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Items: 17

3.

Selenium and mercury molar ratios in commercial fish from New Jersey and Illinois: variation within species and relevance to risk communication.

Burger J, Gochfeld M.

Food Chem Toxicol. 2013 Jul;57:235-45. doi: 10.1016/j.fct.2013.03.021. Epub 2013 Mar 26.

4.

Stakeholder participation in research design and decisions: scientists, fishers, and mercury in saltwater fish.

Burger J, Gochfeld M, Fote T.

Ecohealth. 2013 Mar;10(1):21-30. doi: 10.1007/s10393-013-0816-8. Epub 2013 Feb 15.

5.

Interspecific and intraspecific variation in selenium:mercury molar ratios in saltwater fish from the Aleutians: potential protection on mercury toxicity by selenium.

Burger J, Gochfeld M, Jeitner C, Donio M, Pittfield T.

Sci Total Environ. 2012 Aug 1;431:46-56. doi: 10.1016/j.scitotenv.2012.05.024. Epub 2012 Jun 3.

6.

Selenium:mercury molar ratios in freshwater fish from Tennessee: individual, species, and geographical variations have implications for management.

Burger J, Gochfeld M, Jeitner C, Donio M, Pittfield T.

Ecohealth. 2012 Jun;9(2):171-82. doi: 10.1007/s10393-012-0761-y. Epub 2012 Mar 29.

7.
8.

Seasonal, locational and size variations in mercury and selenium levels in striped bass (Morone saxatilis) from New Jersey.

Gochfeld M, Burger J, Jeitner C, Donio M, Pittfield T.

Environ Res. 2012 Jan;112:8-19. doi: 10.1016/j.envres.2011.12.007. Epub 2012 Jan 9.

9.

Recognizing and preventing overexposure to methylmercury from fish and seafood consumption: information for physicians.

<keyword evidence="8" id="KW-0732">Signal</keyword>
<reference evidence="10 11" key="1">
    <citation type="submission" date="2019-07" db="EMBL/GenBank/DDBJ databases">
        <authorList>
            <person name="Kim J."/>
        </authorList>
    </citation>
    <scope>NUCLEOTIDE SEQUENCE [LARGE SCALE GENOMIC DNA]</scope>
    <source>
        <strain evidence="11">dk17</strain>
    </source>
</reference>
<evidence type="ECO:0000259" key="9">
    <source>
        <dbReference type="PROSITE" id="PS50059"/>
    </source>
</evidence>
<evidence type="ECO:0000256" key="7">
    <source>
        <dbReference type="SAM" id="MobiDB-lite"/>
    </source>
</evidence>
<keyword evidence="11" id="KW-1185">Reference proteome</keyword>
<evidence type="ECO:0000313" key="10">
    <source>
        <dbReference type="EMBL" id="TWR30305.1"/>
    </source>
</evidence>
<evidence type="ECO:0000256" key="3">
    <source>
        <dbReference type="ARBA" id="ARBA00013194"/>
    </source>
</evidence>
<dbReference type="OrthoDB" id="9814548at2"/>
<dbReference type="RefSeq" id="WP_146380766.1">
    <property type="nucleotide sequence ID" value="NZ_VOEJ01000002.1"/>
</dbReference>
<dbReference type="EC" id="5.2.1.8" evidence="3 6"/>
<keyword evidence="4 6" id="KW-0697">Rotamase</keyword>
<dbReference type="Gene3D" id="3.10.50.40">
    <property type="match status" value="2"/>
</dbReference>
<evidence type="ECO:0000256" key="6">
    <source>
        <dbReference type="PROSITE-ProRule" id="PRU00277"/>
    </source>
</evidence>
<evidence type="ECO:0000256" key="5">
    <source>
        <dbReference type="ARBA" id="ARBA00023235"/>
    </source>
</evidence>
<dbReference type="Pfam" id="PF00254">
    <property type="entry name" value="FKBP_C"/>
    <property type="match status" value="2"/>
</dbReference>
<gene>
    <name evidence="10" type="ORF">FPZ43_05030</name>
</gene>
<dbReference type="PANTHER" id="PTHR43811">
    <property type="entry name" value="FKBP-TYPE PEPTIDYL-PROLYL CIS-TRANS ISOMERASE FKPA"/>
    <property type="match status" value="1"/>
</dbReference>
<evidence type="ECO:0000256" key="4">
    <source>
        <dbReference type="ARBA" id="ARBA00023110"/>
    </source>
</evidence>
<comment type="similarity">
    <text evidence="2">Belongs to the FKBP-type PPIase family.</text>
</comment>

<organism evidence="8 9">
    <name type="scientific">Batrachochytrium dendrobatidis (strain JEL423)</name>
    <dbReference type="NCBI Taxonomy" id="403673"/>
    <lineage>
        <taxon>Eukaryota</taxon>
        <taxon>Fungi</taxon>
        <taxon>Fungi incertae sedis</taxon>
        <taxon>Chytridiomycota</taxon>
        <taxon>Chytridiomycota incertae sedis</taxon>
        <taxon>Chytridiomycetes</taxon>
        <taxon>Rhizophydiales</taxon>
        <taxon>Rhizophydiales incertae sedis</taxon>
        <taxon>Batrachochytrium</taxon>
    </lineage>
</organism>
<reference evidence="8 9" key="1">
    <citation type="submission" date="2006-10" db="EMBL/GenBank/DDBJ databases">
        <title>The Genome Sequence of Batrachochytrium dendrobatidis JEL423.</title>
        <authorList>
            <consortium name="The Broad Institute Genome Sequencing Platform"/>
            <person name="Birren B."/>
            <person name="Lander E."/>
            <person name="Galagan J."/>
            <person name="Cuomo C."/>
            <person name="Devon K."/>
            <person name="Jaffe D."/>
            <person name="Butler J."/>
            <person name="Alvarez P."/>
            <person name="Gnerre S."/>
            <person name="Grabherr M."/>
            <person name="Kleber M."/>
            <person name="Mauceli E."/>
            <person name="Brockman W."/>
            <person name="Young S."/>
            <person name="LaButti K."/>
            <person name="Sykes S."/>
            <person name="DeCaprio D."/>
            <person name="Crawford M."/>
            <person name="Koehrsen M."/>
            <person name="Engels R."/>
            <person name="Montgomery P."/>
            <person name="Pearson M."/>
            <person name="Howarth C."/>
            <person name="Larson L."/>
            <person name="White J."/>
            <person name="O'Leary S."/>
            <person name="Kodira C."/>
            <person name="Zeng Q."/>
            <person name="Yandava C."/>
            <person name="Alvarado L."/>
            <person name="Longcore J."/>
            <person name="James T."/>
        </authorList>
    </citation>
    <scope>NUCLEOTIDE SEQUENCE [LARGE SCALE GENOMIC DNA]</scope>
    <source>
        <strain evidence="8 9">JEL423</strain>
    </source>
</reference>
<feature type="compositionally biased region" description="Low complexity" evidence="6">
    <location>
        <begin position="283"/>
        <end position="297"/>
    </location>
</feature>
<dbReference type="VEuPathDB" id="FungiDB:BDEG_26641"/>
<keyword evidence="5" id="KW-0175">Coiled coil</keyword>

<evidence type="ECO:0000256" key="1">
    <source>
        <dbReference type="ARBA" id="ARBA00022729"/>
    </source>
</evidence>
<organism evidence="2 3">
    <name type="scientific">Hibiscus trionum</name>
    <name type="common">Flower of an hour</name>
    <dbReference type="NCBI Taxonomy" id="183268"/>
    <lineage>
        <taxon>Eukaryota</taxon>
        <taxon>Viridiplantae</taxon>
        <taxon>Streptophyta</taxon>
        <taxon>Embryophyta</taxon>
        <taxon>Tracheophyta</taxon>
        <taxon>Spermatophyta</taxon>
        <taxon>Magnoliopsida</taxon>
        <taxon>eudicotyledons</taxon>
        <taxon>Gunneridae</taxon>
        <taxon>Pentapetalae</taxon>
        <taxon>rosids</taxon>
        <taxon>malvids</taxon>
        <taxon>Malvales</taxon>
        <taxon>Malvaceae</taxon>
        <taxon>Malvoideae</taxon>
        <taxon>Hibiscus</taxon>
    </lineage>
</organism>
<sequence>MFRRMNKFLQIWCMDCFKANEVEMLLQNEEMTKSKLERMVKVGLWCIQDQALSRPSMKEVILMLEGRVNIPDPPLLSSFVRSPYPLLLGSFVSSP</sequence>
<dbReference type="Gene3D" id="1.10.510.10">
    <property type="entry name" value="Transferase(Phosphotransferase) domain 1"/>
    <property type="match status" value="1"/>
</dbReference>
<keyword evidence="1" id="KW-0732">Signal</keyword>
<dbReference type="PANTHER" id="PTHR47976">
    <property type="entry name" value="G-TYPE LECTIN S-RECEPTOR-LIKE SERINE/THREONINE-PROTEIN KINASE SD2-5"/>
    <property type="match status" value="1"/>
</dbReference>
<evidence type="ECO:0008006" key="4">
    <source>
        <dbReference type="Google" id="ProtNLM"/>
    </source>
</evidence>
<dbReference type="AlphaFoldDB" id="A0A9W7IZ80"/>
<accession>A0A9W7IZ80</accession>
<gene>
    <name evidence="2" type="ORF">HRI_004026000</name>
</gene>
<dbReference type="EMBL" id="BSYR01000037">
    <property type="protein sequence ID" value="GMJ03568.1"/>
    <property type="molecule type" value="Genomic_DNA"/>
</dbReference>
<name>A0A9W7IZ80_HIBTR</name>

Silbernagel SM, Carpenter DO, Gilbert SG, Gochfeld M, Groth E 3rd, Hightower JM, Schiavone FM.

J Toxicol. 2011;2011:983072. doi: 10.1155/2011/983072. Epub 2011 Jul 13.

10.

Conceptual environmental justice model for evaluating chemical pathways of exposure in low-income, minority, native American, and other unique exposure populations.

Burger J, Gochfeld M.

Am J Public Health. 2011 Dec;101 Suppl 1:S64-73. doi: 10.2105/AJPH.2010.300077. Epub 2011 May 6. Review.

11.

An approach for quantitatively balancing methylmercury risk and omega-3 benefit in fish consumption advisories.

Stern AH, Korn LR.

Environ Health Perspect. 2011 Aug;119(8):1043-6. doi: 10.1289/ehp.1002824. Epub 2011 May 4.

12.

Mercury and selenium levels in 19 species of saltwater fish from New Jersey as a function of species, size, and season.

Burger J, Gochfeld M.

Sci Total Environ. 2011 Mar 15;409(8):1418-29. doi: 10.1016/j.scitotenv.2010.12.034. Epub 2011 Feb 2.

13.

Risk to consumers from mercury in bluefish (Pomatomus saltatrix) from New Jersey: Size, season and geographical effects.

Burger J.

Environ Res. 2009 Oct;109(7):803-11. doi: 10.1016/j.envres.2009.07.005. Epub 2009 Jul 29.

14.

Negative confounding in the evaluation of toxicity: the case of methylmercury in fish and seafood.

Choi AL, Cordier S, Weihe P, Grandjean P.

Crit Rev Toxicol. 2008;38(10):877-93. doi: 10.1080/10408440802273164 . Review. Erratum in: Crit Rev Toxicol. 2009;39(1):95.

15.

Fishing, fish consumption, and awareness about warnings in a university community in central New Jersey in 2007, and comparisons with 2004.

Burger J.

Environ Res. 2008 Sep;108(1):107-16. doi: 10.1016/j.envres.2008.05.003. Epub 2008 Jul 15.

16.

Maternal fish and shellfish intake and pregnancy outcomes: a prospective cohort study in Brittany, France.

Guldner L, Monfort C, Rouget F, Garlantezec R, Cordier S.

Environ Health. 2007 Oct 24;6:33.

17.

Separation of risks and benefits of seafood intake.

Budtz-Jørgensen E, Grandjean P, Weihe P.

Environ Health Perspect. 2007 Mar;115(3):323-7. Epub 2006 Dec 14.

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